Pure-play Foundries to Prevail in Future

Pure-play Foundries to Prevail in Future
by Pawan Fangaria on 01-17-2016 at 7:00 am

In a consolidating semiconductor business environment and innovation in semiconductor fabrication already scaling new heights with existing strong players, where do you think the wafer capacity should concentrate? It’s pure-play foundries or pure-play-like foundries, and those who supply high-volume common components such as memories. By pure-play-like foundries I mean IDMs which are fairly open to manufacture for other fabless companies; Samsung is at the top, very recently they won a deal with Qualcomm to manufacture their Snapdragon 820 chips.

When we talk about memory suppliers, like pure-play foundries they also manufacture memories for the whole world, from B2B up to B2C segments. So that’s natural for them to have large wafer fab capacities for memories.

A chart from IC Insights shows the world wafer fab capacity heavily concentrated, 72% of total with top 10 semiconductor manufacturers.


Samsungbeing at the top, the second wafer producer is the largest pure-play foundry TSMC. From the chart, it’s impressive to see GlobalFoundries having largest yr-yr increase in wafer capacity at 18%; TSMC’s yr-yr increase is next at 14%. Also, GlobalFoundries climbed at rank higher in 2015 compared to 2014.

The top memory suppliers, Samsung, Micron, Toshiba, and SK Hynix occupy highest ranks within top 5. So, that explains very well the memory suppliers’ dominance in wafer fab capacity.

Micron has accumulated substantial memory capacity through acquisitions of Elpida and Rexchip, and also from extra Inotera capacity and stake in IM Flash Technologies fabs. Similarly, Toshiba has substantial addition of flash memory capacity from SanDisk. So, we can see fair amount of consolidation in this space.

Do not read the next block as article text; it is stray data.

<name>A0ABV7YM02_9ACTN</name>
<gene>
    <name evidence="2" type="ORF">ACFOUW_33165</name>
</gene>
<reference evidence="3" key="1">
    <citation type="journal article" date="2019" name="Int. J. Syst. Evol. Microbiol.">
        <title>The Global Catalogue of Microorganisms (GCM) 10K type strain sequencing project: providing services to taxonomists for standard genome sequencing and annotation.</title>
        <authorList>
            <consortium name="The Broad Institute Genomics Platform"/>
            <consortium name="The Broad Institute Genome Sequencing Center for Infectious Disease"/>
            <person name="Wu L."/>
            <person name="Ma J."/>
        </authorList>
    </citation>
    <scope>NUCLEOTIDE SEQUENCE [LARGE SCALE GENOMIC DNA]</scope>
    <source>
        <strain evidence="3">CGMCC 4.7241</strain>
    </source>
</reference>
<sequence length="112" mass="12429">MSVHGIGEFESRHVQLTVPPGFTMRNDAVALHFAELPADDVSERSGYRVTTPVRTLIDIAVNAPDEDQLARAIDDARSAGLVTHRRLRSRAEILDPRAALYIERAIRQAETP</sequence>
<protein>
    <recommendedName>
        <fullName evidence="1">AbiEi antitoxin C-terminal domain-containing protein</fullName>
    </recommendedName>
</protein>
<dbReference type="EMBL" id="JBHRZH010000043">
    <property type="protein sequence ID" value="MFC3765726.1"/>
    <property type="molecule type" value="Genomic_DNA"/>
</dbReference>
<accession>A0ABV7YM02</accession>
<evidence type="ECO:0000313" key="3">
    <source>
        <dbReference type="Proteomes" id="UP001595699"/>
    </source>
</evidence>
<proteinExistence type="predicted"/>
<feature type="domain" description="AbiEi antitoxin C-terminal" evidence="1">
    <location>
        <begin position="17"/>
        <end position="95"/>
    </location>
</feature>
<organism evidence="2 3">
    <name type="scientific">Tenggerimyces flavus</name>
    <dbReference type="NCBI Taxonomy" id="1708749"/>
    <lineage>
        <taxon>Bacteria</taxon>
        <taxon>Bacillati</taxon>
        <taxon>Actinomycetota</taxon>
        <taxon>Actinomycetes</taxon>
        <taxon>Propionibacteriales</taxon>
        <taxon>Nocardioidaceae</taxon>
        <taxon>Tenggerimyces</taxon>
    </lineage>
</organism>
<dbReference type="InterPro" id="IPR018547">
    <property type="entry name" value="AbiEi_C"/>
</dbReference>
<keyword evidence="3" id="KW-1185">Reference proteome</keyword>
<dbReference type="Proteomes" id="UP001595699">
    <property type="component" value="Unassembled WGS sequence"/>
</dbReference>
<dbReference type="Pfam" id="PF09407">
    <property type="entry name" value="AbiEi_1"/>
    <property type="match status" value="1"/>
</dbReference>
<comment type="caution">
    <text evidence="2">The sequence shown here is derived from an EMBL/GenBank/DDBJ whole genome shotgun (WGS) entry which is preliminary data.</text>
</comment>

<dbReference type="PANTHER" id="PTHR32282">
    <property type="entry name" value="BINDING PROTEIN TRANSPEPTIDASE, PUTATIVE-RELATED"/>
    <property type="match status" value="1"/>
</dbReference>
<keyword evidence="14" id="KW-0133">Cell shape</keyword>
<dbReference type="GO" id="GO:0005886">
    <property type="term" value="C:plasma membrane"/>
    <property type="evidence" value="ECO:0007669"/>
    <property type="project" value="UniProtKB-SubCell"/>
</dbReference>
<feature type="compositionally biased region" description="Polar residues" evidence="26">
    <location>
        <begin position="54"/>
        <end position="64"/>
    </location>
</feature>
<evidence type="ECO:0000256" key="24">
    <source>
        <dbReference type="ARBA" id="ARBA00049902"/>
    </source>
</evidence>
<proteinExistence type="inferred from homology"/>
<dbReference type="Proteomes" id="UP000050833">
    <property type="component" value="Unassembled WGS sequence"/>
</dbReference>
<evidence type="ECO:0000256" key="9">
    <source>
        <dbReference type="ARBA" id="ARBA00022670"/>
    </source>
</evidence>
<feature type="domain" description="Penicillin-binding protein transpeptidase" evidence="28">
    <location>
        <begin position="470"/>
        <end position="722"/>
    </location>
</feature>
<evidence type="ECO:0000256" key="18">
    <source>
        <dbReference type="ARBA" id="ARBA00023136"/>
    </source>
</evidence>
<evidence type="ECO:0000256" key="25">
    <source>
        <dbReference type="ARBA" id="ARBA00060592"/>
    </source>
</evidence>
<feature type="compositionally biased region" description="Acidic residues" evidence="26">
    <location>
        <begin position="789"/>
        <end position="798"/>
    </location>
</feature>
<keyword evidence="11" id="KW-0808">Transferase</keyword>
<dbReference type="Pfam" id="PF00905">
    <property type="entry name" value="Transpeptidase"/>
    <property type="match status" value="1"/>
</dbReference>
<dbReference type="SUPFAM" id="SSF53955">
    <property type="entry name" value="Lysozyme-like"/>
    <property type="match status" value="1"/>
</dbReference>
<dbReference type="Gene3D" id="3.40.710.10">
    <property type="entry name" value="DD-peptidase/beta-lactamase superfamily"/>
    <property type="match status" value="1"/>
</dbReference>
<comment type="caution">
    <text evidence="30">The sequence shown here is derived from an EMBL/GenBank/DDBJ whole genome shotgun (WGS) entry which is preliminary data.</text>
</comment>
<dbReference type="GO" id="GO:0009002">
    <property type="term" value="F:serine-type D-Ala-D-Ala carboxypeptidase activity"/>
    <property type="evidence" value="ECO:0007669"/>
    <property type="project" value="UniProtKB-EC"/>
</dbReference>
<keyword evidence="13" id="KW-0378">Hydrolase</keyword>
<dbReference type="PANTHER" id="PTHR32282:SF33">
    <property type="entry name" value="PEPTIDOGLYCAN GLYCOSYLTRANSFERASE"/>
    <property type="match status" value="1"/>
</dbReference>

If we see overall percentage share region wise, South Korea with Samsung and SK Hynix dominates with 23.6% of total worldwide wafer capacity which is at 16350 thousand wafers per month. North America is next with four companies (Micron, GF, Intel, and TI) there at 22.3%. Taiwan’s TSMC and UMC have 15% share.

Going forward we are going to see more consolidation in fab business; setting up new fab is becoming unbearable by any new or existing weak players. Also we may see IDMs opening up their running fabs for manufacturing chips for other fabless companies, but that depends on how viable their fabs are in terms of technology and cost, and market requirement; IoT and automotive segments can offer varied requirements. At the same time some IDMs may go fab-lite and get their chips manufactured by pure-play foundries. We have to see.

IC Insights report can be found here.

Pawan Kumar Fangaria
Founder & President at www.fangarias.com


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